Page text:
Computer Museum news about computers, microcomputers, hobbyist, robotics, computing, Bugbooks, Computers in the Bugbook Historical Computer Museum collection, & amateur radio staion N4USA .

Thursday, January 28, 2016

Bugbook Computer Museum is moving to the Computer Museum of America

Bugbook
Bugbooks
David Larsen bugbook
Mimms Enterprises Office Bld.
January 15,2016 my wife Gaynell and I loaded up our car with a few select computers from our Bugbook Computer Museum and headed for Roswell, Georgia.  We made this trip to meet with Lonnie Mimms owner & curator of the  Computer Museum of America. Our visit was to complete the final planning to move the entire Bugbook Historical Microcomputer Museum collection to the Computer Museum of America.

I have been looking for a good home for the microcomputer memorabilia collection collected during the past 45 years. I did not see a way for the collection to carry on in a useful way here in Floyd, Virginia after I stop kicking dirt above ground. Moving the collection to the Computer Museum of America is just a great opportunity to have the collection live into the future.

I am very excited for the new home not only the computer collection - any and all historical electronic equipment I have will be part of the move.  Some of the additional items moving to the Computer Museum of America are my vintage ham radio collection, vintage radio tube collection, calculator collection, Edison light bulbs and assorted vintage test equipment and old signage used by electronic and computer stores. The moving trucks will be picking up the computer collection in Floyd, Virginia next week.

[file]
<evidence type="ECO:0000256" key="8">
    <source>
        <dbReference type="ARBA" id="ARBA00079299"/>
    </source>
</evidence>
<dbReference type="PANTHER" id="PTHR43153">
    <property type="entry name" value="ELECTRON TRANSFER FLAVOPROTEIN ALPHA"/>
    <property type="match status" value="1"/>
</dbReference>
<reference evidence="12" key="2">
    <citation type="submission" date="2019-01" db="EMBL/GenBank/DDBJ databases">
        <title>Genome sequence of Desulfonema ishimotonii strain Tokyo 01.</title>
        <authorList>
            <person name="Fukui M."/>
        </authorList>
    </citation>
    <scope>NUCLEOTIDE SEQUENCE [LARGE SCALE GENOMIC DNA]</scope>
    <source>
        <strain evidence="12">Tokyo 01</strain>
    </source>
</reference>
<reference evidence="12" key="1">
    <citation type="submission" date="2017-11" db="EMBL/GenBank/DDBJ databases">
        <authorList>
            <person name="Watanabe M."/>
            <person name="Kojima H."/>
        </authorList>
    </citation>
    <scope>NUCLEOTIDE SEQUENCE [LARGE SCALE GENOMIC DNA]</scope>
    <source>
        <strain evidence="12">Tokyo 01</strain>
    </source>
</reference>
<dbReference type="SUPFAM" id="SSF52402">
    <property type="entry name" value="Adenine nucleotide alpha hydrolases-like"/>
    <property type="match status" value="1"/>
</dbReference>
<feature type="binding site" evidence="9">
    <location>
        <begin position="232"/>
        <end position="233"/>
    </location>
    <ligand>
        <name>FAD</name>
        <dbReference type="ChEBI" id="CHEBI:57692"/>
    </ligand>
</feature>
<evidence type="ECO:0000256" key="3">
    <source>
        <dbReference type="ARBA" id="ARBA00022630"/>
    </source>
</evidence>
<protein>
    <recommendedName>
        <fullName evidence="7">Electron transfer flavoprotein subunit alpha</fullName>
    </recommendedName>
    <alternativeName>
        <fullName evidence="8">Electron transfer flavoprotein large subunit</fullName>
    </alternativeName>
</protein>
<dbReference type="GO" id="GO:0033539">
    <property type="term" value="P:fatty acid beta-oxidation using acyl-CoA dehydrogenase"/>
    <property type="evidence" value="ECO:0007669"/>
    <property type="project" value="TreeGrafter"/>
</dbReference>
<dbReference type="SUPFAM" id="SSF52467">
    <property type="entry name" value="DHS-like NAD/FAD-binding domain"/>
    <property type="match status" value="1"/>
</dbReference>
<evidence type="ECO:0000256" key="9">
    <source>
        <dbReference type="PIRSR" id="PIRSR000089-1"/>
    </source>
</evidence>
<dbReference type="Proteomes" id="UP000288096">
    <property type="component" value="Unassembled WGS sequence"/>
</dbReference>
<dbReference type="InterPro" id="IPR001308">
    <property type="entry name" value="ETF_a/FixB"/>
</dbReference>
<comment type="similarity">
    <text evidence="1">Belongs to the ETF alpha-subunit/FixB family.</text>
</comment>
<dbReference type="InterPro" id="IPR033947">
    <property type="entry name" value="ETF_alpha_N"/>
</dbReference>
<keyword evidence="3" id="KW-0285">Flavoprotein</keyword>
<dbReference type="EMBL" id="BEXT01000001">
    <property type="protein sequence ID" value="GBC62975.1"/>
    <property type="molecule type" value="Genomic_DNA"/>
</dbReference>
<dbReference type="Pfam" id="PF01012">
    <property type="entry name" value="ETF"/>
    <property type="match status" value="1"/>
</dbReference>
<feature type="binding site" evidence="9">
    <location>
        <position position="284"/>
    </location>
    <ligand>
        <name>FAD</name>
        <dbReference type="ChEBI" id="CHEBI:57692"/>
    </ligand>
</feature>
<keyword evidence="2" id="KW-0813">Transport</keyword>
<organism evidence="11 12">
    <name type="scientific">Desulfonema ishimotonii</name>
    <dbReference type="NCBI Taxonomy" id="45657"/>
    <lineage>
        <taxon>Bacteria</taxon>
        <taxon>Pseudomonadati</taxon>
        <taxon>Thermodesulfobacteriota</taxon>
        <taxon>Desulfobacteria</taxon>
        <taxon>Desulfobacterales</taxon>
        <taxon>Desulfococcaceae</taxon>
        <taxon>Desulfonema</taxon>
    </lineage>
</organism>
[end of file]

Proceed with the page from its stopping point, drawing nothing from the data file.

David larsen , Lonnie Mimms
Computer Museum of America warehouse

Here we are at Lonnie Mimms Computer Museum of America warehouse unloading the computers brought with us from the Bugbook Computer Museum in Floyd, Virginia.

"Festival News" Vintage Computer Festival SE April 2016 at the Computer Museum of America April 2&3



                                       These are the computers delivered today.


Bugbook Computer Museum
John Birch Apple-1 computer
Here is my John Burch original Apple-1 computer purchased 21 years ago. This is a beautiful example of the first Apple computers and is listed as #13 on the Willegal Apple-1 Registry. The second original  - a "Dustin" Apple-1 computer will be delivered at a later date.

The John Burch Apple-1 computer was delivered direct to Lonnie's office.




Bugbook computer Museum
SCELBI H8 Microcomputer

SCELBI H8 microcomputer first available in March of 1974. Only about 200 kits and computers were produced and 10 or so are still in existence. Original SCELBI computers are rare this one has a video card in is in an interesting wood case/rack with a keyboard.

Here is detail video about this SCELBI computer "CLICK'



Ray Holt , David Larsen
Super Jolt Microcomputer

Super Jolt microcomputer designed by Ray Holt. Only about 5,000 of these computers were made and sold in 1975.  The Jolt computers are rare example of a very functional microcomputer prior to the Apple-1. Ray will be giving a talk at the VCSE in April. 

Here is my blog with more detail about this Jolt Computer 
"CLICK"




computer museum of america
Intel Intellec 4 4004 development computer

Intellec 4 - Intel development microcomputer system for the Intel 4004 microprocessor chip. The 4004 was the first commercial microprocessor chip and was first available November 1970. An Intel Intellec 8 (8008 microprocessor) development system also delivered.

Here is detail video about this Intel computer "CLICK"




David Larsen, 1981
Inter 8008 microcomputer development system
This is a pre Intel Intellec 8 for use as a development and engineering microcomputer using the Intel 8008 microprocessor this one dated 1972 from  Intel. This one was purchase for me by my friend Robert Stone 36 years ago in 1980 at one of the surplus electronic parts houses in Silicon Valley.

Here is my video about this Intel Computer "CLICK"



Ed Roberts, David Larsen
MITS Altair 680 microcomputer